Inheritance Tax relief on Furnished Holiday Lets - a glimmer of hope? Kelso : Rennie Welch

Inheritance Tax relief on Furnished Holiday Lets - a glimmer of hope?

Properties let as furnished holiday accommodation can receive privileged tax treatment when compared to residential lettings. If certain qualifying conditions are met the activity can be treated as a trade for Income Tax and Capital Gains Tax (CGT) purposes. However the prospect of the letting activity being treated as a trade for Inheritance Tax (IHT) and attracting Business Property Relief (BPR) has not been good in recent years.

BPR can provide relief from IHT at rates of up to 100%. However the relief will only apply to businesses which are not ‘wholly or mainly investment businesses’. 

HMRC have been successful in a few cases over the last few years where the level of services provided to holidaymakers were found to be too small to classify the business as more than an investment business.

However recently in the ‘Graham’ case the First Tier tribunal (FTT) found that BPR could apply to a holiday letting business in certain circumstances. The facts of the case were as follows:

  • Mrs Graham had four self-contained self-catering flats or cottages in the Scilly Isles which were originally part of the farmhouse where she lived. There were overspill guest bedrooms in the farmhouse.
  • Mrs Graham and her husband had run a B&B, a hotel and then the holiday let business from the property. After Mr Graham died their daughter Louise helped with the running of the business.
  • Leisure facilities were available to guests including a croquet lawn, prize winning gardens with a barbeque area, a games room, a laundry room, bike hire and a swimming pool with a sauna.
  • Guests were provided with a welcome pack and basic supplies, were given refreshments, and they could take produce from the gardens such as herbs and tomatoes.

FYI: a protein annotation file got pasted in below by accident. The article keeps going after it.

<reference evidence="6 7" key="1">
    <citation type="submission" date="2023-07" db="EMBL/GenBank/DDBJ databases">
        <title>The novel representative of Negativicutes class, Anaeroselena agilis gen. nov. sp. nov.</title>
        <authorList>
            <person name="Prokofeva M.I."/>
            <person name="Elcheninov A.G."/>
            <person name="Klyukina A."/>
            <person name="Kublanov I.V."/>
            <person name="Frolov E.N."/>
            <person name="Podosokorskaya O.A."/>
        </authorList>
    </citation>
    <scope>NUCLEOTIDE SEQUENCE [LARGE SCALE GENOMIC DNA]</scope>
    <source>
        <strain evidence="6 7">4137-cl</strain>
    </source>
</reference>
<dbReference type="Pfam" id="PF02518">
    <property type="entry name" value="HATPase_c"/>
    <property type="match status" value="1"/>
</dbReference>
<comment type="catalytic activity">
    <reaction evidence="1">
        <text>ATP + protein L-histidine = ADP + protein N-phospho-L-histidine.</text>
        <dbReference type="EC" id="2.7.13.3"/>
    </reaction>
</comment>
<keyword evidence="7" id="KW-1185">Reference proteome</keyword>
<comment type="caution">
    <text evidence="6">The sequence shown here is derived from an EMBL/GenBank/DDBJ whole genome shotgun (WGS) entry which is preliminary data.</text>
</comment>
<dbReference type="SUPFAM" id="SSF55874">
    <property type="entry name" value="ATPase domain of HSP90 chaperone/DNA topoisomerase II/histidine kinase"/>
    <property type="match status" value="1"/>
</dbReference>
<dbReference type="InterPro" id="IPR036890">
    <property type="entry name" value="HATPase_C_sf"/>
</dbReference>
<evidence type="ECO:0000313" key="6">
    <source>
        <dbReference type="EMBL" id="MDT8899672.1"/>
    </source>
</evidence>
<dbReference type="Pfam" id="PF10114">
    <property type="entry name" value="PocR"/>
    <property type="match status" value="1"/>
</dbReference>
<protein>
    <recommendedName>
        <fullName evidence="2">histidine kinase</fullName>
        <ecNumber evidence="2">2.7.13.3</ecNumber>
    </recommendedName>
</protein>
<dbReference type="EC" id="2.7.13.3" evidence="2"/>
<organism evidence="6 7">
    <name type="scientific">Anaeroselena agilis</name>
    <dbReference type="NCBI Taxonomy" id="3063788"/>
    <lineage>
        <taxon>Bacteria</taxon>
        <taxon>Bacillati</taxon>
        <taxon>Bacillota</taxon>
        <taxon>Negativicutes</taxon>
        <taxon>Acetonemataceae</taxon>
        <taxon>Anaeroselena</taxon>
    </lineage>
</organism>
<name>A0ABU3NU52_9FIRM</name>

• Extensive services were provided to guests and the business took 200 hours per week to run in season.

HMRC contended that the business was one of mainly holding an investment. The personal representatives appealed against this.

The FTT found that the case was an exceptional case which fell just on the ‘non- investment’ side of the line. It is possible that HMRC will appeal this decision in the Upper Tribunal.

Whilst this is a success for the taxpayer it sets a high bar for the level of services that need to be provided. Owners of holiday lets should consider their succession plans and this may include the consideration of whether a lifetime gift of a FHL property is appropriate.

Should you require further assistance with this or any other tax matter, Mairi Drummond of Rennie Welch LLP specialises in the taxation of furnished holiday accommodation and can be contacted on (01573) 224391 or at

Rennie Welch LLP accepts no liability on the basis of this article and detailed advice should be sought before entering into any transaction.

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